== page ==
Though the 90th Academy Awards show is set to recognize diversity and minorities in the film industry, political protest during the award show remains a cause of contention.
The 2018 Oscars has shown a commitment to diversifying its finalists, and this year’s Best Picture and Cinematography nominees are no exception. With a racially charged horror film in the running and the first woman nominated for Best Cinematography, the award show is continuing to make changes after past criticisms of “Whitewashing” and sexism.
With cultural movements like #MeToo and Time’s Up dominating Hollywood, the Oscars have made a significant effort to recognize women in the industry. For example, the academy has recognized Cinematographer Rachel Morrison for the film “Mudbound,” as the first female nominee in that category, and Greta Gerwig will be the fifth woman nominated for Best Director with “Lady Bird.”
The nominations for the Best Picture category have also made great strides. In 2010 the number of Best Picture nominees increased to a maximum of 10, having previously been five, which has been maintained in the remaining categories. The ability to recognize more than five films has allowed for greater diversity in plot types and smaller-budget films to be acknowledged.
“It is reflecting a little more effort in the industry to have a greater diversity,” said Sean O’Sullivan, an associate professor for the Department of English who studies film and television.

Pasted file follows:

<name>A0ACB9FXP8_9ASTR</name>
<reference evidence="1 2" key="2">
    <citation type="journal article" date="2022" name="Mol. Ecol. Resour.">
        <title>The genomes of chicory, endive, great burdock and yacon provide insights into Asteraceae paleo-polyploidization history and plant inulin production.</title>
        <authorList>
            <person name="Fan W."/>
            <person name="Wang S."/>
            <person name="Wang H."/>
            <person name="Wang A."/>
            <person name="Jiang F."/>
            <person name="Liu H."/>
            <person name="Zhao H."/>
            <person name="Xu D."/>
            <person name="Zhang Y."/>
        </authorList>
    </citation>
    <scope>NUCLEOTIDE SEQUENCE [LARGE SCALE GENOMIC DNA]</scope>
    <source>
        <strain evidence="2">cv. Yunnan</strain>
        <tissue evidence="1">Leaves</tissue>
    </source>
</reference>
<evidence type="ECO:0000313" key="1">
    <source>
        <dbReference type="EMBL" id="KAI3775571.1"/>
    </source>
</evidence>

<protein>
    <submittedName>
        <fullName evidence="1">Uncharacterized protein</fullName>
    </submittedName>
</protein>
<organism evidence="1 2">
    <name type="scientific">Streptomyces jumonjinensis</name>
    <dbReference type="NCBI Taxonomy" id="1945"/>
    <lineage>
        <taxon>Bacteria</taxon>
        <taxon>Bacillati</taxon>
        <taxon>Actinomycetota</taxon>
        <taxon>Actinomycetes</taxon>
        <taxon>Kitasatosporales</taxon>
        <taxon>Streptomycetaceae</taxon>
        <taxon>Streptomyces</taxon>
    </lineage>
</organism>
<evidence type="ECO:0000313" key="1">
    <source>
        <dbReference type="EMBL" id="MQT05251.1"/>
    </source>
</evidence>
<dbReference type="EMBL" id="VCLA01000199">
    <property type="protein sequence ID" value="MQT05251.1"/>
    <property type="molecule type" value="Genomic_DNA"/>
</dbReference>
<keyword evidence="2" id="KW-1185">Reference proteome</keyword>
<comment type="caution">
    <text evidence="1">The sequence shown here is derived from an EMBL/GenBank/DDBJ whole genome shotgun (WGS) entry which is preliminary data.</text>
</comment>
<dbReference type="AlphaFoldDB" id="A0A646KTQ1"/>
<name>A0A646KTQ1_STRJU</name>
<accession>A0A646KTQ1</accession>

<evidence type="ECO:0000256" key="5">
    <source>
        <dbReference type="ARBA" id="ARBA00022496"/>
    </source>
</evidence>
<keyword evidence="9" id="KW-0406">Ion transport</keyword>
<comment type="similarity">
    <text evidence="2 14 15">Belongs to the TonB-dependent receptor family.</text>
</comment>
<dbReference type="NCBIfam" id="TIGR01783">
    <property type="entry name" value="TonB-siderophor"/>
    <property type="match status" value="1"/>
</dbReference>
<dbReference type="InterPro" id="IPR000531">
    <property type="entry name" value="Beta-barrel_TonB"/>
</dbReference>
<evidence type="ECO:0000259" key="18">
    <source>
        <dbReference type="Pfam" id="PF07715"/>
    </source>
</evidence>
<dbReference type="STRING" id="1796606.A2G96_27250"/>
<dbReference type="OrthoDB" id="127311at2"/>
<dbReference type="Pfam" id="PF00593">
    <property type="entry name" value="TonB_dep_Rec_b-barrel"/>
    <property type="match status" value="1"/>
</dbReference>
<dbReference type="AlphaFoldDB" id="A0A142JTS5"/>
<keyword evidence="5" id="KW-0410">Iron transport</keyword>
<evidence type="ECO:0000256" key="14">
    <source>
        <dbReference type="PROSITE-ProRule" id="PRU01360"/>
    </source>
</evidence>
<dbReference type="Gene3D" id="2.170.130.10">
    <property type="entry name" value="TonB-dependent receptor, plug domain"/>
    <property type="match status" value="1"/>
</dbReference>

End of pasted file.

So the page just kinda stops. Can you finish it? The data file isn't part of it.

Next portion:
Lower-budget films also have a bigger chance to be more emotionally charged than in years past, a trend that started with 2017 Best Picture winner “Moonlight.”
The nominations of “Call Me By Your Name,” a film about a boy struggling with his sexual identity, and “Get Out,” director Jordan Peele’s first feature film that hits on racial issues, for Best Picture indicate a continued shift in the academy’s willingness to recognize films that challenge what used to be taboo topics.
Not only is Peele one of five black men in history nominated for Best Director, but the four nominations for “Get Out” are a rarity for horror films, which reflect the plot’s cultural impact.
However, O’Sullivan said the push for diversity in this year’s show might not reflect the whole story.
“I think it’s a slightly dangerous thing to treat one year as a symptom of anything broader,” he said. “There’s also a one-hand attempt to recognize traditional filmmakers like Spielberg and Nolan.”
This year’s award ceremonies have been packed with support of political movements. At the Golden Globes, actors and actresses wore black and brought activists as guests in support of Time’s Up, a legal defense fund to support those who have been victims of sexual harassment in the workplace, which has been a problem exposed in all industries, not just Hollywood.
However, this year’s Oscars will not be a platform for protest. In an article for The New York Times, Jennifer Todd, one of the lead producers of the Oscars, said they want to focus more on “films, not the culture around them.”
That is fine with Erica Gbur, a fourth-year in political science, who said the political demonstrations at recent award shows failed to resonate with her.
“I feel like any time they do this stuff at award ceremonies, while it’s a good cause, the stuff at the Golden Globes was tone-deaf,” Gbur said. “It’s just like Hollywood patting themselves on the back, which is not to say that movement isn’t important, but the way it’s portrayed at award ceremonies is pretentious.”
Gbur said although the academy has shown more diversity, there’s still plenty of room for improvement.
“I mean we do see more nominations, but besides ‘Get Out,’ all the nominations are pretty much white. It’s a Hollywood problem,” Gbur said.
The 90th Academy Awards will air at 8 p.m. Sunday on ABC.